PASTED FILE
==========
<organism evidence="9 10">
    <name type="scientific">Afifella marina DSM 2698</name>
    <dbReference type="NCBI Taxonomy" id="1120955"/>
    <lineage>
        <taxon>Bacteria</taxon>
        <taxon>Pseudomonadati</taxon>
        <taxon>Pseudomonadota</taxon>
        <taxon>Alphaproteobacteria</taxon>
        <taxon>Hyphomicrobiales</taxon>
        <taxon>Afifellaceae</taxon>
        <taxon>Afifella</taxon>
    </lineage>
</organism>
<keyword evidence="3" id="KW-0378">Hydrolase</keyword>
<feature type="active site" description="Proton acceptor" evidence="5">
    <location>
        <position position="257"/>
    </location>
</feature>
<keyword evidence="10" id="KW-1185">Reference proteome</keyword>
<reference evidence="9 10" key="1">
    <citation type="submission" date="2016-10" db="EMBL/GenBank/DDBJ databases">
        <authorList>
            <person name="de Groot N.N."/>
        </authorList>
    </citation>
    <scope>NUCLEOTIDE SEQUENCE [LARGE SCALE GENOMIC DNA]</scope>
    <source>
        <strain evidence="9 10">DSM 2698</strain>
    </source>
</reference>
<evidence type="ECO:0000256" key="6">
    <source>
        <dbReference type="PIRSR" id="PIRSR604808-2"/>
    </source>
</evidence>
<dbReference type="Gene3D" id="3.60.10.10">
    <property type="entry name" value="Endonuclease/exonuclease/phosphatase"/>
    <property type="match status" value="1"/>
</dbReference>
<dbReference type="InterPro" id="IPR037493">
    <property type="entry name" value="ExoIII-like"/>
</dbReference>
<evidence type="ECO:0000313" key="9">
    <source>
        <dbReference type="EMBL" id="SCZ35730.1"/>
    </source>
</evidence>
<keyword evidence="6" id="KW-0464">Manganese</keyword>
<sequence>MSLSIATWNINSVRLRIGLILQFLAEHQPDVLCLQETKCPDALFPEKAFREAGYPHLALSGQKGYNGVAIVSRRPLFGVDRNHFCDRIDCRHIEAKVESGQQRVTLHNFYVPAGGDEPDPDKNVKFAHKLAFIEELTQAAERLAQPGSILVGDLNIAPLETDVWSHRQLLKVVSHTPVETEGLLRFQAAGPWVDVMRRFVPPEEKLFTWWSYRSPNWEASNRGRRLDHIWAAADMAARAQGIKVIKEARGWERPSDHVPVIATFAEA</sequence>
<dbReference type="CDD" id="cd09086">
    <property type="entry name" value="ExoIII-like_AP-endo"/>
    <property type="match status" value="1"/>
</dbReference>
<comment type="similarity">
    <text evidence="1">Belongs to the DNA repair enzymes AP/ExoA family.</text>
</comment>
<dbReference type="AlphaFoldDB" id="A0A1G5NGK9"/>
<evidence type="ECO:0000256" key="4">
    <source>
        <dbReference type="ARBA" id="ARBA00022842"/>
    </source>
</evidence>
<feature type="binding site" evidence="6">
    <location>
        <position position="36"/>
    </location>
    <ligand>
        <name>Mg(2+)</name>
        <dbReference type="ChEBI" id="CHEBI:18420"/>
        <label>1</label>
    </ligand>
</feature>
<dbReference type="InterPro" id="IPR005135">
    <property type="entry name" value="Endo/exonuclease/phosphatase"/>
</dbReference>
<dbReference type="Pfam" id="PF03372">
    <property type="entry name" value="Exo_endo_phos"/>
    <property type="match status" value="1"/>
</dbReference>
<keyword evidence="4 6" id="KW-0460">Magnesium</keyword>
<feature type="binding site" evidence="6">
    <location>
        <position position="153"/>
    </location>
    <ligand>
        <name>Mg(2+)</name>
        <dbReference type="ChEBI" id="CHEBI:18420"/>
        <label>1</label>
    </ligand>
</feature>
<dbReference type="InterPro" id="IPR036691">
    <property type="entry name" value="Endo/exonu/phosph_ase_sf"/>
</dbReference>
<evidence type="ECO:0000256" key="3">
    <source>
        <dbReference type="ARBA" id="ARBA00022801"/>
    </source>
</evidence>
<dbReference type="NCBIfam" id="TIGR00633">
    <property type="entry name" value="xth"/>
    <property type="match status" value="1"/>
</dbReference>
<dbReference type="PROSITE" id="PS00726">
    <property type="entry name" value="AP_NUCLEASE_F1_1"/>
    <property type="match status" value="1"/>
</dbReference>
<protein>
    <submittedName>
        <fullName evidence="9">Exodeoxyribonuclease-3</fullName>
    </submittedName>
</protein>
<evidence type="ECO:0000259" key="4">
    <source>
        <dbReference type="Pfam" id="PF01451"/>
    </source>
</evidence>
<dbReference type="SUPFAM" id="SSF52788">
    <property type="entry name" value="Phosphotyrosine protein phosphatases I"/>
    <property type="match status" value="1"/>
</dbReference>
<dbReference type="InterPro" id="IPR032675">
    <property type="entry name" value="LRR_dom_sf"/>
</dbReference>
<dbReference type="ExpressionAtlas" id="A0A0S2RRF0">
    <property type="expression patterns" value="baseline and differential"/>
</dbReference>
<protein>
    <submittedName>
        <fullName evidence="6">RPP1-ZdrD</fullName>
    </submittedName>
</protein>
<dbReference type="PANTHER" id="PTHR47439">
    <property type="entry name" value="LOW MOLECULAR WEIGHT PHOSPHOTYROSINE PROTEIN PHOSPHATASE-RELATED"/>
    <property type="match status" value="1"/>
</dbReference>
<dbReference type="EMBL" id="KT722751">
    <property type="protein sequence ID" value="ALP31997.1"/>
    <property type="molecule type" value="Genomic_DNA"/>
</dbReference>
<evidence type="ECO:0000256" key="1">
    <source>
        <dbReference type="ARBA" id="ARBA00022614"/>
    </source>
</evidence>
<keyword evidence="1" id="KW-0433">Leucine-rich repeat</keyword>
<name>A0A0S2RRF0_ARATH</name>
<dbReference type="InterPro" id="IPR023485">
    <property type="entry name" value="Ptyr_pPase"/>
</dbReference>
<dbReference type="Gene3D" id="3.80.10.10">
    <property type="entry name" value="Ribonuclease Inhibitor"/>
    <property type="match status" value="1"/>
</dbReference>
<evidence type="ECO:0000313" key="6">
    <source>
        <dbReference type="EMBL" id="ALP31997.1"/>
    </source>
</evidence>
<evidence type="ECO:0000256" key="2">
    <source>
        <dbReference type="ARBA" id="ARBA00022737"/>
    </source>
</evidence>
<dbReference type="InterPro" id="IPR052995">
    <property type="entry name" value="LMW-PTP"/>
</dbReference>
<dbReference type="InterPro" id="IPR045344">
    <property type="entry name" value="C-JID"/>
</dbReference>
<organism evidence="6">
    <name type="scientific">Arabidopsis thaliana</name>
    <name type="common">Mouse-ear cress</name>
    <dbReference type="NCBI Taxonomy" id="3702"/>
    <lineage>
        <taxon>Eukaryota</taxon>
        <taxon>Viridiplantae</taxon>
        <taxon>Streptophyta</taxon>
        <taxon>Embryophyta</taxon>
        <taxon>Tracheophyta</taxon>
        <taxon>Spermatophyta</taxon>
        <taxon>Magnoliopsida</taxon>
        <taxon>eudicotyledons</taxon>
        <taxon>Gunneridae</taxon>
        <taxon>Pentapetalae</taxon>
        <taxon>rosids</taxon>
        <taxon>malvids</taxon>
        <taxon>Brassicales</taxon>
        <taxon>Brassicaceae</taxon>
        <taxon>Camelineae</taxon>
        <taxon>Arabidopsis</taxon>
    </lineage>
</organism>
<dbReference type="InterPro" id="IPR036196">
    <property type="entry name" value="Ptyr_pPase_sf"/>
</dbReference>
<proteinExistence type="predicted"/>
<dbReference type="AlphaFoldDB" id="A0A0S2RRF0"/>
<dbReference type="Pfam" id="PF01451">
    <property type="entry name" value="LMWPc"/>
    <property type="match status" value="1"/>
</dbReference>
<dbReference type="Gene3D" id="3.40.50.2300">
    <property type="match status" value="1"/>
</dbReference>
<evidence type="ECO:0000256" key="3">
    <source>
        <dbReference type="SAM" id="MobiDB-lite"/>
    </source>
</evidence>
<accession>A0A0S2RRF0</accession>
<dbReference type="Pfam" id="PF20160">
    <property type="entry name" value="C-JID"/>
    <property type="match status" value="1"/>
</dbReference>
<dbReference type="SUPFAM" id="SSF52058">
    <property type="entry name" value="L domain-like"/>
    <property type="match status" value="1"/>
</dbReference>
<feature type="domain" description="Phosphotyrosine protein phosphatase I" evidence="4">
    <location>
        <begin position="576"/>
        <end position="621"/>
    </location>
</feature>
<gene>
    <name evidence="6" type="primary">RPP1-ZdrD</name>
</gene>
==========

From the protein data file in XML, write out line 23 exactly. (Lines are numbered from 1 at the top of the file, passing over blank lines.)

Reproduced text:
        <authorList>